Self-Medication in Animals

  title={Self-Medication in Animals},
  author={Jacobus C. de Roode and Thierry Lef{\`e}vre and Mark D. Hunter},
  pages={150 - 151}
Animal self-medication against parasites is more widespread than previously thought, with profound implications for host-parasite biology. The concept of antiparasite self-medication in animals typically evokes images of chimpanzees seeking out medicinal herbs to treat their diseases (1, 2). These images stem partly from the belief that animals can medicate themselves only when they have high cognitive abilities that allow them to observe, learn, and make conscious decisions (3). However, any… Expand
The evolution of self-medication behaviour in mammals
It is found that reports of self-medication were restricted to eutherian mammals and evolved at least four times independently, and large, longer-lived species might thus benefit uniquely from self-Medication. Expand
Self-medication in insects: when altered behaviors of infected insects are a defense instead of a parasite manipulation.
Studies have demonstrated that medication behaviors by insects are much more common than previously thought. Bees, ants, flies, and butterflies can use a wide range of toxic and nutritional compoundsExpand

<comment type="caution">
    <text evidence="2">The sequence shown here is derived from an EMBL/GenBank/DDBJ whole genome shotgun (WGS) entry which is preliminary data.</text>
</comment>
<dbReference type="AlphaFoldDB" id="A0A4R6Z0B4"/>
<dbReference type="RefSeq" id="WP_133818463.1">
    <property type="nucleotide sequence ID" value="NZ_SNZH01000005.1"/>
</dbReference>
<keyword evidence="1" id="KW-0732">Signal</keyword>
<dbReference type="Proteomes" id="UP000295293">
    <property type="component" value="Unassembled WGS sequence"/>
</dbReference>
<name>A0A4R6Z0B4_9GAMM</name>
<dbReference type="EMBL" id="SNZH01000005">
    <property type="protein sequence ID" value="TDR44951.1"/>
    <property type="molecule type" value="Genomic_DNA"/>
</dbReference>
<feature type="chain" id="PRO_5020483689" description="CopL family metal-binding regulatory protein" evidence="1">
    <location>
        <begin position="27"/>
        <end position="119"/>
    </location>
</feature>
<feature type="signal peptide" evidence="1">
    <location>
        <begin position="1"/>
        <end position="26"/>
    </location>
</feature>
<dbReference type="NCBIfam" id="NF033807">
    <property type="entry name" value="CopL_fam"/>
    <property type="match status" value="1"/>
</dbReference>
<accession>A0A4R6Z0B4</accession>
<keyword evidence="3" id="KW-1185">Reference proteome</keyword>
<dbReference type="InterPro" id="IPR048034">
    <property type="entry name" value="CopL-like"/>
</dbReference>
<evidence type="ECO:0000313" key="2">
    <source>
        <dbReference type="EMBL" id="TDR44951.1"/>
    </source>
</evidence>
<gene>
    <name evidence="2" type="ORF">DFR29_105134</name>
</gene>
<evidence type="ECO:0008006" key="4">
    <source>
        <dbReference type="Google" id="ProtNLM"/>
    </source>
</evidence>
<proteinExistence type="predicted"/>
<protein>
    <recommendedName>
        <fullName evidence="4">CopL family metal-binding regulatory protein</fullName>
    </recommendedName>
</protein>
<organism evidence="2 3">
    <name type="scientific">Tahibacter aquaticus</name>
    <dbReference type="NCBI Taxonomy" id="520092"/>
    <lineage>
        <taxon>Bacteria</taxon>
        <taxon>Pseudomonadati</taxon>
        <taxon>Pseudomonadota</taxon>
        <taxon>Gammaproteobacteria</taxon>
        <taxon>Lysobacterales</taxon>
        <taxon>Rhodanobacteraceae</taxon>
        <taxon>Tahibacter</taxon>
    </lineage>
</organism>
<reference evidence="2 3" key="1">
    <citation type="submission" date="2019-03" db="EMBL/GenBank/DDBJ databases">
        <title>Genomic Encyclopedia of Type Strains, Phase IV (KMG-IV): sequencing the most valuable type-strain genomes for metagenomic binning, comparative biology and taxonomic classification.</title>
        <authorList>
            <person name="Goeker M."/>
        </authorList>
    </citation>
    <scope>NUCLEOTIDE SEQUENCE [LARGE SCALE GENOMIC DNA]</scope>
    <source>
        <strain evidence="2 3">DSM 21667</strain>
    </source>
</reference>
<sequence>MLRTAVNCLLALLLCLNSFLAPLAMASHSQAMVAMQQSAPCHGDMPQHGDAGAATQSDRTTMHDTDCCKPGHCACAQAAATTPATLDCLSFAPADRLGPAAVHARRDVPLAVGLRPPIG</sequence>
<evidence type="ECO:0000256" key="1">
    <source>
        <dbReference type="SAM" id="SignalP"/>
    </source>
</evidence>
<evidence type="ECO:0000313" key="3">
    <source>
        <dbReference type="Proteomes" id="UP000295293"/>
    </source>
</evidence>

Ants medicate to fight disease
Ants selectively consume harmful substances upon exposure to a fungal pathogen, yet avoid these in the absence of infection, providing evidence that social insects medicate themselves against fungal infection, using a substance that carries a fitness cost to uninfected individuals. Expand
Self-medication by orang-utans (Pongo pygmaeus) using bioactive properties of Dracaena cantleyi
This work documents self-medication in the only Asian great ape, orang-utans (Pongo pygmaeus), and for the first time, to the authors' knowledge, the external application of an anti-inflammatory agent in animals. Expand
Protection against the lethal side effects of social immunity in ants
It is demonstrated that antimicrobial acids, produced by workers to disinfect the colony, are harmful to the delicate pupal brood stage, but that the pupae are protected from the acids by the presence of a silk cocoon. Expand
News Feature: Animals that self-medicate
  • J. Shurkin
  • Medicine
  • Proceedings of the National Academy of Sciences
  • 2014
Birds, bees, lizards, elephants, and chimpanzees all share a survival trait: They self-medicate and know to ingest certain plants or use them in unusual ways when they need them. Expand
Social-medication in bees: the line between individual and social regulation.